Hard to believe but an iPhone or iPod can hold more historical documents than the typical school library. With MultiEducator’s American Dream the teacher or student can get a hold of nearly 500 important documents in American history, including speeches, inaugurals, laws and Supreme Court decisions. The app costs $2.99 and can be downloaded from the iTunes site.
When teaching about a historic event, there’s nothing like reading about someone who was there. How about listening to them? That’s what the BBC World Service latest program, Witness, does. By sifting through the radio channel archives and mixing in key memoirs and recollections, Witness brings history to life. They are available on the World Service’s Podcast page with recent episodes on the end of post-War rationing in England, the assassination of Gandhi and how Facebook was created. You can play them on demand or download the shows to be played when you like.
It’s a day off from school for teacher and students alike, but tomorrow is a good day to remember Dr. Martin Luther King, Jr., his rhetoric and the fight for civil rights two generations ago. Had he not been shot on April 4, 1968, Dr. King would likely have celebrated his 81st birthday last Friday. Here’re some online resources about the man and his mission.
• His famous “I have a Dream” speech given in front of the Lincoln Memorial in Washington is available on YouTube.
• A multitude of photos, videos, audio clips and background info about Dr. King, including him receiving the Nobel Peace Prize are all online at the King Center’s site.
• King celebrations can be done with kids reading his inspiring words from a collection of speeches available at MLK Online.
History doesn’t have to be a series of readings and discussions because interactive lessons from the American Institute for History Education have developed in-depth content for US History. Called History Beyond the Textbook, the program is divided into 15 easy to digest segments for middle and high school students that explore everything from Greek philosophy all the way to the current era of globalization. Along the way, the program has a slew of lesson plans from primary documents and time lines to interactive maps, videos and songs of the time. History Beyond the Textbook costs $300 per year but there’s a student version for $15 and there’s a free trial available.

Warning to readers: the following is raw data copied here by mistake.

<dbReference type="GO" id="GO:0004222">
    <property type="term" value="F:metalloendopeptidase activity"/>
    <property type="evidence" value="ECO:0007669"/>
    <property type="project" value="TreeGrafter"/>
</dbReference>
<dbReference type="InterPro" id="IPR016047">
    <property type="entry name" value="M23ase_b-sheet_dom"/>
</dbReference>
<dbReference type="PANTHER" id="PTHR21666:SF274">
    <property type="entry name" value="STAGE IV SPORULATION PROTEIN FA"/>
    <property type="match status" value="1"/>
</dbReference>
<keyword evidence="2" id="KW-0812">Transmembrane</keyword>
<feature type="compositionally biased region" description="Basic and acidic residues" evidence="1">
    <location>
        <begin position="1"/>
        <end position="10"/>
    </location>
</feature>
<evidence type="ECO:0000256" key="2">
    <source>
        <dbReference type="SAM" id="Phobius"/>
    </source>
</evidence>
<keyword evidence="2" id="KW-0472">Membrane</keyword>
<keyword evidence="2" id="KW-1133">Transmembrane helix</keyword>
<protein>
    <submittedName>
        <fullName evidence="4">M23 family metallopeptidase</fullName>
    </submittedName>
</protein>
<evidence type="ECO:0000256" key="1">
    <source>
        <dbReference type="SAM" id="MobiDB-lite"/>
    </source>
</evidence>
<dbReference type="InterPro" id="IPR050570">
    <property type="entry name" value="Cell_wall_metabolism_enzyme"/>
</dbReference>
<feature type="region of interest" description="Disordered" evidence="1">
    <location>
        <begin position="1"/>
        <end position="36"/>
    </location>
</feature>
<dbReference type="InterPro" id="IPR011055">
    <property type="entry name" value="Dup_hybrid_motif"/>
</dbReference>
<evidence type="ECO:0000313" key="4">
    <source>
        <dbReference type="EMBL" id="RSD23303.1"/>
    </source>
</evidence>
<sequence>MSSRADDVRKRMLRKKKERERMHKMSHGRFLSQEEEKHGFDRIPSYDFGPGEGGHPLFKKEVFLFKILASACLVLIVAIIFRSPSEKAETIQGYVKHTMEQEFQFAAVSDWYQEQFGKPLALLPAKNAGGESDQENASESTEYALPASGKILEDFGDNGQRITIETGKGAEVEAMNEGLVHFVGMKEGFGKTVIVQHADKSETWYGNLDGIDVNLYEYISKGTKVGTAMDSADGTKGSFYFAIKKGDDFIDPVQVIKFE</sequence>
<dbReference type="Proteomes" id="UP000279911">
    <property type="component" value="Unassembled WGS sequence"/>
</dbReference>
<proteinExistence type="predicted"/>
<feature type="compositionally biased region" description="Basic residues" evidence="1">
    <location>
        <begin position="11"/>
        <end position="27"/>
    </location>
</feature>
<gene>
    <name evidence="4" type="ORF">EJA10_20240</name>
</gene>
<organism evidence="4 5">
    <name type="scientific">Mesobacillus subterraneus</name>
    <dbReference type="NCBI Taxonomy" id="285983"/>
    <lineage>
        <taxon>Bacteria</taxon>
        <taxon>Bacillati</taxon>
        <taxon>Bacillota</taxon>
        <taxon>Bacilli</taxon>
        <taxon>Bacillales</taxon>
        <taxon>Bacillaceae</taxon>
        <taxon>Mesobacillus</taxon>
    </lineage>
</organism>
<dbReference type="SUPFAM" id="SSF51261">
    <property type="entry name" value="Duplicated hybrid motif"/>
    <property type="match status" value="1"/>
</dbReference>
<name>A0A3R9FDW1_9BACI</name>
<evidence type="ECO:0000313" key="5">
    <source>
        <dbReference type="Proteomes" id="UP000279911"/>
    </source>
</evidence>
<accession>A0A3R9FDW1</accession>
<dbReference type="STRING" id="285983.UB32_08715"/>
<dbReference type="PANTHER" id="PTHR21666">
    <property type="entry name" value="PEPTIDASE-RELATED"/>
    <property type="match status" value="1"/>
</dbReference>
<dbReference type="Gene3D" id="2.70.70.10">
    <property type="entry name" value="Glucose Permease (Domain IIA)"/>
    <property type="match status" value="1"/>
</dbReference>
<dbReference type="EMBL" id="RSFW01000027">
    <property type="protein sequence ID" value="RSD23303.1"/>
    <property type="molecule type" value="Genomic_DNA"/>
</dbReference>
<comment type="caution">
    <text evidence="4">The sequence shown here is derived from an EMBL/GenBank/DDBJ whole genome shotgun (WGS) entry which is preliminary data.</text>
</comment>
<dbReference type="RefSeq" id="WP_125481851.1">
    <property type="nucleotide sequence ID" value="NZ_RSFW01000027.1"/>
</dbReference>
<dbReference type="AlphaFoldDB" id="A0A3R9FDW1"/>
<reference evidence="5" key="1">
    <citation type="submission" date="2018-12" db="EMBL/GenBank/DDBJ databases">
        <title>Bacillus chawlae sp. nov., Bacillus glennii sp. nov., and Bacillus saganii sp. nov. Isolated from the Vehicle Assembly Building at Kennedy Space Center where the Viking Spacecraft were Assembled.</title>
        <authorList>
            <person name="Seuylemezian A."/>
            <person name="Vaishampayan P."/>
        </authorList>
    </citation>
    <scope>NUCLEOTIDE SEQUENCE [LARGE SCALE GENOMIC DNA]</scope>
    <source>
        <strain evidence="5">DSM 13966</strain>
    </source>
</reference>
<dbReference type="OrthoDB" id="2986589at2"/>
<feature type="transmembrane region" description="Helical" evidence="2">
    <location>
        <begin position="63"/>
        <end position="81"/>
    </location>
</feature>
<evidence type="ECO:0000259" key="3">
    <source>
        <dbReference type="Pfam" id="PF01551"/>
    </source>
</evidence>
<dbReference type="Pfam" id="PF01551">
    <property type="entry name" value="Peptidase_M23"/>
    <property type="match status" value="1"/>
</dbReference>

How can you expect kids to hand in neat, crisp homework when your worksheets are barely readable and look like they’ve been photocopied a dozen times. Try teaching them geography with Purpose Games’ variety of educational interactive games. There are programs for identifying states, capitals, and a variety of country and regional maps. All students do is click on the city, state or country that the program asks for and it lets you know if you’re correct. For the teacher, the game tabulates a percentage of correct answers, and the game keeps track of top scores, which leaves open the possibility of a state capital contest. The best part is that all the games are free.
Tomorrow may be election day, but there’re still millions of kids out there who don’t really understand what electing a President is all about, how it works and what’s at stake. BrainPop’s election special can help teach a good lesson in civics without it seeming like a lesson. On top of a good primer on voting, BrainPop has videos on the primaries and caucuses, presidential power and Democracy.
What better lesson in government and civics could there be for a social studies class than to have every elementary school student vote in the upcoming presidential election. That’s the idea behind Woogi World, a virtual social world of students. The site’s Every Kid Votes campaign explains the election process by using an avatar that represents the child, called a Woogi. After selecting one, the child needs to play games to win enough points to earn the right to vote. It’s free and the site can help teach children about Internet safety in a calm and reassuring way.